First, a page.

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John O’Sullivan

Even before the events of September 11, military experts were warning of the dangers posed by the brand of terrorist warfare adopted by Osama bin Laden. The theory of “asymmetrical war” is a strategy employed by the weaker side in a conflict to compensate for — and even to profit from — its enemy’s strengths.

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A small bomb placed near the ammunition room, for instance, might cripple a battleship. In fact a small bomb, ferried to the ship in a tiny supply boat, did damage the USS Cole in Aden. Such modest expenditures by the terrorist not only cause costly damage. They also force the stronger side to embark on expensive precautions over a wide expanse of territory while the terrorist can choose his point of attack from an almost infinite number of opportunities.

In his poem “Arithmetic on the Frontier,” Kipling caught the financial asymmetry exactly:

A scrimmage near a border station
A canter down some dark defile
Two thousand pounds of education
Falls to a ten rupee jezail.

At first glance the events of September 11 — in which the terrorists, armed only with primitive box-cutters seized four planes and drove three of them into the Pentagon and the World Trade Center, killing thousands — seem to demonstrate the usefulness of such warfare. Look more closely, however, and a very different picture emerges.

Almost every action taken by the terrorists was dictated by their need to evade the regular safety precautions of the airlines and the FAA. They used box-cutters because X-Ray machines made it too risky to bring guns or grenades on board. Because box-cutters might not be sufficient to intimidate a planeload of people inclined to resist, they had to cow other passengers by sheer force of numbers-adding potentially arousing suspicion.

And, finally, because a bomb had proved insufficient to bring down the World Trade Center six years earlier, they had to transform the hijacked planes into flying bombs, aim them at the buildings, and “suicide” themselves in the process.

An advocate of asymmetrical warfare might still judge the operation a success — cold-blooded and ruthless perhaps but also relatively cheap and very ingenious. Again, however, look more closely.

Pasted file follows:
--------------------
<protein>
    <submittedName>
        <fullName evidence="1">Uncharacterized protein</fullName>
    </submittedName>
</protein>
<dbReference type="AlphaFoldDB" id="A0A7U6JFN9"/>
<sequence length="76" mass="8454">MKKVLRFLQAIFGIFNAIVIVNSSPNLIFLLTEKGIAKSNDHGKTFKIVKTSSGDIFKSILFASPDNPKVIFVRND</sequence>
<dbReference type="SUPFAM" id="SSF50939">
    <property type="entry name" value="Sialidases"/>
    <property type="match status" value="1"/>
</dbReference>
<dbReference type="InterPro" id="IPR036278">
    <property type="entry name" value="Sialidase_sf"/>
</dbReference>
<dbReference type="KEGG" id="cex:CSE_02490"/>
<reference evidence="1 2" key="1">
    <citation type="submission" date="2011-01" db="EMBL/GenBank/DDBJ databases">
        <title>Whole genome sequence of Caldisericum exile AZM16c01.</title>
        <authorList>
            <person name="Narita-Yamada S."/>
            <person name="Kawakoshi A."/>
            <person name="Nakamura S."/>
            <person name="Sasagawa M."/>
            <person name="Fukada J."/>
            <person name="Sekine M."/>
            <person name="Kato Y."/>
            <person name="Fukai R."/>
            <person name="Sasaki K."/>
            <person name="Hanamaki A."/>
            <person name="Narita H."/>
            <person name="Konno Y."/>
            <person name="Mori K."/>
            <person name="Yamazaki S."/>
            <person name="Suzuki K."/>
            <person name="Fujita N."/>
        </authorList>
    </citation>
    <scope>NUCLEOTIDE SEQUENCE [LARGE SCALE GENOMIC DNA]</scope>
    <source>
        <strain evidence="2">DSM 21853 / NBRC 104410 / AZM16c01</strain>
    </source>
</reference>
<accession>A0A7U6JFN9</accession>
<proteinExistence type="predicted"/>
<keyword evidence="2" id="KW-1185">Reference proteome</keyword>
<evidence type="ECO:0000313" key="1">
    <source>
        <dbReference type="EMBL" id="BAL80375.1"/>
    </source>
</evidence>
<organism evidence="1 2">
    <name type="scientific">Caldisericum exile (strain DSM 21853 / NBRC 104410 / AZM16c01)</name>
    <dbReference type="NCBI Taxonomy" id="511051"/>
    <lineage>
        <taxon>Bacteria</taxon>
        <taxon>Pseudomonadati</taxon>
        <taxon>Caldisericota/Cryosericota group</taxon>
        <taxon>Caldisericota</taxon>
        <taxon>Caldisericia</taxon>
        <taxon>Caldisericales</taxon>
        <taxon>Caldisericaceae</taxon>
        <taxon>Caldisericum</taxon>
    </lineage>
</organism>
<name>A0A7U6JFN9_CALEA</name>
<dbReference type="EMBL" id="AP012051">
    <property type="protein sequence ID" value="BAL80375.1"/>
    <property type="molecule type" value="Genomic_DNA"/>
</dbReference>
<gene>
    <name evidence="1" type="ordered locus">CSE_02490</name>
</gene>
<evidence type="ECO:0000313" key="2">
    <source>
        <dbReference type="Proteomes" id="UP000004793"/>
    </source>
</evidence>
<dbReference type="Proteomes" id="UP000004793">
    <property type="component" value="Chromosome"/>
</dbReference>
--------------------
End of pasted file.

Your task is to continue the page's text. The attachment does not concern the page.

The operation may have been cheap in financial terms — $300,000 is one estimate — but it cost the lives of 19 terrorists who had been expensively trained in munitions, architecture, and flying modern airliners. (Any future such hijackings will require new suicidal devotees and new training courses.) It also demanded years of meticulous planning to outwit what until a month ago were often casual safety precautions.

Consider, by contrast, the extraordinarily rapid response of ordinary Americans to this terrorist “success.” Less than 90 minutes after the planes slammed into the World Trade Center and the Pentagon, the passengers on the fourth plane rebelled against their captors and brought it down in Pennsylvania, sacrificing their own lives to save perhaps thousands of others and the White House.

Supporting this heroism, as Ramesh Ponnuru of National Review has pointed out, were two recent developments in American life: cell-phones and round-the-clock news. Within minutes of the attack on the twin towers, the world learned about it via radio, television, and the web. And the passengers on two of the four planes learned the news from family and friends over their cell phones.

Those passengers now found themselves in a uniquely horrific situation. Unlike all other hijackers up to that moment, they could not assume that they would suffer a few days inconvenience and humiliation before negotiations released them. They knew that they were the doomed inhabitants of flying bombs.

The first plane hit the Pentagon at almost exactly the same time as the passengers learned of their fate and before they had time to react. The second was brought down by heroic passengers. And that courageous response took not years of meticulous planning and indoctrination but minutes of spontaneous cooperation by ordinary people used to the everyday procedures of a self-organizing civil society.

Any future hijacker must now contemplate not only improved official security precautions but also the likelihood that the passengers will resist. It sharply increases the odds against him. Asymmetrical war has produced an asymmetrical response.

And the lesson goes beyond hijackings. In making war on modern civilization (a.k.a. “the West”), Osama bin Laden has taken on two forces that together are probably invincible — the first is the patient, methodical, bureaucratic procedures of the modern state, the second the spontaneous organizing power of ordinary people in a democratic society.

What took Osama years of meticulous planning in his remote cave was rendered obsolete within minutes by the courage of a randomly selected group of American travelers. He may not know it yet; he may even score a few more victories; but the Cave Man is already extinct.

 



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